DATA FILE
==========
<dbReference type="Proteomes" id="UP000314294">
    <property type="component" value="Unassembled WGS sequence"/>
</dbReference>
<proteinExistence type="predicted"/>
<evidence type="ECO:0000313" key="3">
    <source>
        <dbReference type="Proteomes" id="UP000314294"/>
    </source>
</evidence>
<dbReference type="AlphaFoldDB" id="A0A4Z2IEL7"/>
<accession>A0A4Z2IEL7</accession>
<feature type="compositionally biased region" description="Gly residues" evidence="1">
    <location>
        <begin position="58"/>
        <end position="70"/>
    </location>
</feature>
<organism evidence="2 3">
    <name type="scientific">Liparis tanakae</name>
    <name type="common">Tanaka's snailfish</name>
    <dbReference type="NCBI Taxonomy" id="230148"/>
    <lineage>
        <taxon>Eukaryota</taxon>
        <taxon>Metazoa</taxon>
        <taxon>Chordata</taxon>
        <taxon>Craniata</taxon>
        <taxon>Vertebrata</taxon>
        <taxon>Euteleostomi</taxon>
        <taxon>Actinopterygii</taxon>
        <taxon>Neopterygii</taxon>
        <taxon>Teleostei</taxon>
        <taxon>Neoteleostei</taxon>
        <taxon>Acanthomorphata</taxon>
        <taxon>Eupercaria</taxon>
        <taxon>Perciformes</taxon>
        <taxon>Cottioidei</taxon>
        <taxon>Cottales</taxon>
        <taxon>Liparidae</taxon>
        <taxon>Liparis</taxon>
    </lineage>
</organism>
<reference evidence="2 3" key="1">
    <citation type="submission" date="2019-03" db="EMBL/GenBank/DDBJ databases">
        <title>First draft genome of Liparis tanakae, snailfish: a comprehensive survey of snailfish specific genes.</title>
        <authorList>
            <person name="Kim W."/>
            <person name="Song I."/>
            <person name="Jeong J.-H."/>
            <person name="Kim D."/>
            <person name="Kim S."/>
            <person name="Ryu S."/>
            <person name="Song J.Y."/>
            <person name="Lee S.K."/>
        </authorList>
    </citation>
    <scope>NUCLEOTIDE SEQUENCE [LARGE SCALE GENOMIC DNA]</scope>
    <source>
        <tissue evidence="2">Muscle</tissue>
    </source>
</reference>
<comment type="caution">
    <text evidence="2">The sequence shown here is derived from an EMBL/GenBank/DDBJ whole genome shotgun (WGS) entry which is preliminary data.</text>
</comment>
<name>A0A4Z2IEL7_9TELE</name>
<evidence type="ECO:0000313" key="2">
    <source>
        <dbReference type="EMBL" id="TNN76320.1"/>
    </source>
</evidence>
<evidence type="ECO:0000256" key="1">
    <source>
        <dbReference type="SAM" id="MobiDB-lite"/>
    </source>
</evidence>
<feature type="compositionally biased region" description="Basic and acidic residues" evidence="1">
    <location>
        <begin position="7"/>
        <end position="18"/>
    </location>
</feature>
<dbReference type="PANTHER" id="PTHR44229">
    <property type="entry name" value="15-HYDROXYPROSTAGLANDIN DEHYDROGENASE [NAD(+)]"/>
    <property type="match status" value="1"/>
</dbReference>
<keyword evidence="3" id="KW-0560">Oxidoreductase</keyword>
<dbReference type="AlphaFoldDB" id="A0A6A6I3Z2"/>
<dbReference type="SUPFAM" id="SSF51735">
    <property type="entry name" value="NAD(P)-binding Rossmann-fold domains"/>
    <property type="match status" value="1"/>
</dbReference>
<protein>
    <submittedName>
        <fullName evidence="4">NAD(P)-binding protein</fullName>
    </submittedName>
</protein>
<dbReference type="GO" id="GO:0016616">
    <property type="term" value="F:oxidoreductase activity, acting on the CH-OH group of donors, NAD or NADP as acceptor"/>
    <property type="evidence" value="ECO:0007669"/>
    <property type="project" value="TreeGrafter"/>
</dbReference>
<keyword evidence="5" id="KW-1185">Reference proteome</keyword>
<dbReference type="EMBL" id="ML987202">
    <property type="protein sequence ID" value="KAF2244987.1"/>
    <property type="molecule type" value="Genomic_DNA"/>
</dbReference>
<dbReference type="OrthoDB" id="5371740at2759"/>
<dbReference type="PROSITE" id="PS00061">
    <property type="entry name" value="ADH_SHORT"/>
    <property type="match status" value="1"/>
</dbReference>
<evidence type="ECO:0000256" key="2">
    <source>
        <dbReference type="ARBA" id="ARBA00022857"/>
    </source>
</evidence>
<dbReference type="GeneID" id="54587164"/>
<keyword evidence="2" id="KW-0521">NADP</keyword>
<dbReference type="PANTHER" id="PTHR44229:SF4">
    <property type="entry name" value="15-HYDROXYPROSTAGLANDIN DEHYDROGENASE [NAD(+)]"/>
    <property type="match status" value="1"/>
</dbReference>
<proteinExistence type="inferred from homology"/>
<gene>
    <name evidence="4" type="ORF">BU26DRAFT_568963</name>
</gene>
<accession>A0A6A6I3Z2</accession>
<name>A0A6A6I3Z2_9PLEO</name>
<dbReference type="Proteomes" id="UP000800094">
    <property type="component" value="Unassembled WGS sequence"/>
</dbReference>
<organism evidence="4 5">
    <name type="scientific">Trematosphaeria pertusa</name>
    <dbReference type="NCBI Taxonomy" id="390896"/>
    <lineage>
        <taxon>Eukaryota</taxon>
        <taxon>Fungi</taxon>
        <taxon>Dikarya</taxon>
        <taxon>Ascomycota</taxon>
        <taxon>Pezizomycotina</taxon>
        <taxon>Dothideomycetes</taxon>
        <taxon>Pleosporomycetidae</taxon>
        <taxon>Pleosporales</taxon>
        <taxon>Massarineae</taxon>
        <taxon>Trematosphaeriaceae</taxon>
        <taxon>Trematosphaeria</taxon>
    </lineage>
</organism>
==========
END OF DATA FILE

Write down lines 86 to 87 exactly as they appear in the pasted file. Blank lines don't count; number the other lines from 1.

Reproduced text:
<dbReference type="AlphaFoldDB" id="A0A6A6I3Z2"/>
<dbReference type="SUPFAM" id="SSF51735">